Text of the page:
A few words in defense of Lil Wayne

Published 10:20 am Friday, June 27, 2008

Here at the Modern Age, Im known to have a fixation with hip hop music. Most of my columns have a Hot Jam of the Week, and if you see me in public, theres a pretty good chance that Im sporting a t-shirt bearing the emblem of one of my favorite groups, the Wu-Tang Clan. In my car, there is an entire CD booklet filled with rap albums from artists such as the aforementioned Wu-Tang Clan, Jay-Z, Kanye West, and Mos Def. But the newest album in that disc dossier is an album by the name of Tha Carter III by none other than Lil Wayne.
For those of you who dont really know who Lil Wayne is, he has proclaimed himself the Best Rapper Alive, and the majority of hip hop fans are prone to agree. His inventive, free-associative rhymes, coupled with his distinctive, imaginative voice have made him one of the most original rappers to emerge in the twenty-first century. Unlike some rappers such as Jay-Z, whose favorite topic is himself and how much he rules, Waynes unafraid to talk about anything under the sun, be it boastful, his crush on the songstress Ciara, thoughtful analyses of male-female relations, or jokey verses filled with punchlines such as You cant get on my level. Youd need a spaceship or a ladder thats forever. His work ethic is well-documentedin 2007, he recorded over 300 tracks. Think a combination of Tupac Shakur and Keith Richardsan immeasurably talented and prolific artist, but the public consensus is that he wont live past the age of twenty-seven. Rumored to be addicted to, oddly enough, prescription cough syrup, Waynes voice has been ravaged by something, be it drugs, tobacco, or just a cough that wont go away. This guy doesnt speak; he croaks like a frog.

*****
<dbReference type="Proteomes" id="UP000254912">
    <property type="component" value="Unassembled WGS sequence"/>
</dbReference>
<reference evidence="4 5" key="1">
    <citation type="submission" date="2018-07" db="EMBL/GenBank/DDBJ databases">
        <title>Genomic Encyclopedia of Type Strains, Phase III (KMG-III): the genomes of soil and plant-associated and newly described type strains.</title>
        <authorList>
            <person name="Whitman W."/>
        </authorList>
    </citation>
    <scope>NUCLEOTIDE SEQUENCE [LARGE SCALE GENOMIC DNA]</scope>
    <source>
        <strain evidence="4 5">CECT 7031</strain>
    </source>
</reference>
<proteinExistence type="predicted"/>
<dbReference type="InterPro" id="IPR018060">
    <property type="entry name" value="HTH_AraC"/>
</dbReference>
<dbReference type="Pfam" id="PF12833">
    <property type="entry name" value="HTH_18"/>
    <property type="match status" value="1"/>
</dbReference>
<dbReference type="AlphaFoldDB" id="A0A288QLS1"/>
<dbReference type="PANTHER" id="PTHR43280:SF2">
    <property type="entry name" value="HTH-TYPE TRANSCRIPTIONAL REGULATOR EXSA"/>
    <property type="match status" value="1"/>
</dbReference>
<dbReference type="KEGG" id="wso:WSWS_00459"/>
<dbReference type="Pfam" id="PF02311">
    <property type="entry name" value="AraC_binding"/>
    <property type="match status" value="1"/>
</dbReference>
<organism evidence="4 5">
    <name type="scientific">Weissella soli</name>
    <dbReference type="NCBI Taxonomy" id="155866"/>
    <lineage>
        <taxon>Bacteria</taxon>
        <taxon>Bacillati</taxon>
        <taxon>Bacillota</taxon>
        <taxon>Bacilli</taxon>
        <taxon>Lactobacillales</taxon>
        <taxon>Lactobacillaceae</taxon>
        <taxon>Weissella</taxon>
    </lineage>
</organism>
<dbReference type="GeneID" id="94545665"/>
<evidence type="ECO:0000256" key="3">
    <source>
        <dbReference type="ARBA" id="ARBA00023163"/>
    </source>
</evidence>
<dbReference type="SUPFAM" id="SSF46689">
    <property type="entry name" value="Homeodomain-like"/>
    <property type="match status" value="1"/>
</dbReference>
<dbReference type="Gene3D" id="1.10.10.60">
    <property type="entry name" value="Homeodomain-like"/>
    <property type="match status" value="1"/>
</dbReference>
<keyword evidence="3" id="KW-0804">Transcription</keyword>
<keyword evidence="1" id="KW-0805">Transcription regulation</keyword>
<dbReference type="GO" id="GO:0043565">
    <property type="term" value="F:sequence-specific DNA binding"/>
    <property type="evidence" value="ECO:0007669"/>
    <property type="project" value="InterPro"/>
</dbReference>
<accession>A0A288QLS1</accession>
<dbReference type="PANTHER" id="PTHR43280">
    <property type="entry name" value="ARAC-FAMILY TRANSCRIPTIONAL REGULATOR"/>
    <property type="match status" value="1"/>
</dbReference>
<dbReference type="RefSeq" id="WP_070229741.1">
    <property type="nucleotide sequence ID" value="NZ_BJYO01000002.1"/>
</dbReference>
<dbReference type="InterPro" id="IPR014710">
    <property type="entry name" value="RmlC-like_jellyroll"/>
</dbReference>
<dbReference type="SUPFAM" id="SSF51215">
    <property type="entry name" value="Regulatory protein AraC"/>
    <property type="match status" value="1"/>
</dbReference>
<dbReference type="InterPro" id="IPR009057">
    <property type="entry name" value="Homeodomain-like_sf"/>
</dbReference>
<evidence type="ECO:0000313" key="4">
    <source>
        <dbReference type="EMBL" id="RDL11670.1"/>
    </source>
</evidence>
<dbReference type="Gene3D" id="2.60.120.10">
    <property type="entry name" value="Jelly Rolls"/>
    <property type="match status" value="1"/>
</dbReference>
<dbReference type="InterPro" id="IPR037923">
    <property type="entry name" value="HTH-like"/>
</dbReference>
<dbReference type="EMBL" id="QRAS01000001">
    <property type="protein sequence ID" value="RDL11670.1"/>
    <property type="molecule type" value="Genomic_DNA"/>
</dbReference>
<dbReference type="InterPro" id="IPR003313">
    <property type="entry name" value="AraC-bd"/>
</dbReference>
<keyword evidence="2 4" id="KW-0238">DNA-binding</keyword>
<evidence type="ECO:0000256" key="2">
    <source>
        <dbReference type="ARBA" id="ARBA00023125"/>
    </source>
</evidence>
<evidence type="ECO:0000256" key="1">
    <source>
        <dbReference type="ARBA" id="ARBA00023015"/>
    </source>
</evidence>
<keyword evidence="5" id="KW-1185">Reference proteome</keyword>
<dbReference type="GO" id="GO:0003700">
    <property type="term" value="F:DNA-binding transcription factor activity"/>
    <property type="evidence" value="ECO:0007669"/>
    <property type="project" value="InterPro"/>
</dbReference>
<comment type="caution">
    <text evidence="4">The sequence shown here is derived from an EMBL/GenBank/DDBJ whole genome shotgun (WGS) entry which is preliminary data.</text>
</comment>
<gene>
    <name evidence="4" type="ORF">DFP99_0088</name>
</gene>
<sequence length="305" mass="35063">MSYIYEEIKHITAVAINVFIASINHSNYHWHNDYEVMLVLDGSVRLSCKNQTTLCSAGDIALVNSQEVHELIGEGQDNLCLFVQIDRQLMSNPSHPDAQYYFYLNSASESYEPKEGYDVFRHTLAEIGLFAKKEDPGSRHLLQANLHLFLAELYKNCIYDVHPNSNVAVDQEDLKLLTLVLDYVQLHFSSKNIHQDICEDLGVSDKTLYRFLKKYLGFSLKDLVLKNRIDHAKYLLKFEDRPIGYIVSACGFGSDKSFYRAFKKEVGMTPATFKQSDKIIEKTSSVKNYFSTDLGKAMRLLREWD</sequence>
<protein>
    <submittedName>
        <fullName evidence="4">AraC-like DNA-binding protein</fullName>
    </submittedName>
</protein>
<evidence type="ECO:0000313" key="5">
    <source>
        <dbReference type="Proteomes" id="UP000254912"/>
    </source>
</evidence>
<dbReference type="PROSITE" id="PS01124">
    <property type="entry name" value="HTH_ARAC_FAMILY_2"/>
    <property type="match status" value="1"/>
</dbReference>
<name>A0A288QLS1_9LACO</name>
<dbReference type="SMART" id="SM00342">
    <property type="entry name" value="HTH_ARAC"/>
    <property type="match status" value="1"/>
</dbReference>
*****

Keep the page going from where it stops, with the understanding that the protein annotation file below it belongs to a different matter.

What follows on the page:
On the other hand, Lil Wayne may be the greatest genius to bless the rap world since the RZA bought his first sampler. He is the consummate rock star in a world where that sort of behavior is becoming increasingly discouraged. In his concerts he is lowered onstage in a cage and plays electric guitar in a semi-terrible but also exuberantly charming manner, and lives his life in the ultra-fast lane, all while concocting gargantuan singles such as Lollipop, an eerie song that sounds like the soundtrack to life on the moon.
Speaking of aliens, on his new album, Weezy has a song called Phone Home, which re-imagines the rapper as a Martian, which is a good metaphor for Waynes persona, which is completely alien to the hip hop world. DeWayne Carter, as hes known to his mother, is a very private person who generally does not enjoy having the details of his personal life leaked to the public. He is a student at the University of Houston, a loving father, and a philanthropist, working to restore New Orleans, his hometown, to its former glory after the Hurricane Katrina disaster while publicly cultivating an image of himself as a hard-living hustler with a few screws loose up in his head.
The public image that Carter projects is thrown into stark contrast with some of the songs on Tha Carter III, such as Tie My Hands, which offers a sense of hope to the residents of New Orleans without getting preachy, while admonishing the Bush administration for its mismanagement of the Katrina situation. Other tracks, such as Dr. Carter, focus on the art of rapping and what makes someone a creative force, while DontGetIt, which samples Nina Simones version of Dont Let Me Be Misunderstood, waxes political on racial profiling and why Al Sharpton, to put it lightly, is a self-important windbag.
So who is the real DeWayne Carter? Is he a hedonistic party animal with a gift for rap or a thoughtful, introspective artist who works hard to better himself, his craft, and others? My guess is that, much like everything in life, the answer lies somewhere in between the two extremes. I think that Lil Wayne wants to keep us guessing, and with Tha Carter III, hes succeeded.
A quick note to my readers: Im still taking submissions for my upcoming advice column, Bad Advice with Drew Millard. Please e-mail your questionsno matter the topic, be it gardening, relationships, or why rap music is awesometo me at texmex00@gmail.com.

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